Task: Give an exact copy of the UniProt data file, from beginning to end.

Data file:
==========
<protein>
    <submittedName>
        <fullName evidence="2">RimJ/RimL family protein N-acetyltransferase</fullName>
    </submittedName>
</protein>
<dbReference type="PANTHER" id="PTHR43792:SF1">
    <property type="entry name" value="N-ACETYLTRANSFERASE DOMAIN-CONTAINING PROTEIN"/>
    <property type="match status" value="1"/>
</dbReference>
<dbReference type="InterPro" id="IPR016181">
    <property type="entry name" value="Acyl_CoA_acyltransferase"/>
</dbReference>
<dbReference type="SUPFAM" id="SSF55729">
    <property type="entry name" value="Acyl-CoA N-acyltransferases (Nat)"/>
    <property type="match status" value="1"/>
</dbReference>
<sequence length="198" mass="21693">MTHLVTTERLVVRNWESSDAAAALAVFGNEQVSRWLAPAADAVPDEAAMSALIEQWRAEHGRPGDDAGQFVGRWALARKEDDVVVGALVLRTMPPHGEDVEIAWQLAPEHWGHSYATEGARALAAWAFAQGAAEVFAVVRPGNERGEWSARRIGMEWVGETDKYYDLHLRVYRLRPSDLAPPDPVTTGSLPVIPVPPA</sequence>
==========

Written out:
<protein>
    <submittedName>
        <fullName evidence="2">RimJ/RimL family protein N-acetyltransferase</fullName>
    </submittedName>
</protein>
<dbReference type="PANTHER" id="PTHR43792:SF1">
    <property type="entry name" value="N-ACETYLTRANSFERASE DOMAIN-CONTAINING PROTEIN"/>
    <property type="match status" value="1"/>
</dbReference>
<dbReference type="InterPro" id="IPR016181">
    <property type="entry name" value="Acyl_CoA_acyltransferase"/>
</dbReference>
<dbReference type="SUPFAM" id="SSF55729">
    <property type="entry name" value="Acyl-CoA N-acyltransferases (Nat)"/>
    <property type="match status" value="1"/>
</dbReference>
<sequence length="198" mass="21693">MTHLVTTERLVVRNWESSDAAAALAVFGNEQVSRWLAPAADAVPDEAAMSALIEQWRAEHGRPGDDAGQFVGRWALARKEDDVVVGALVLRTMPPHGEDVEIAWQLAPEHWGHSYATEGARALAAWAFAQGAAEVFAVVRPGNERGEWSARRIGMEWVGETDKYYDLHLRVYRLRPSDLAPPDPVTTGSLPVIPVPPA</sequence>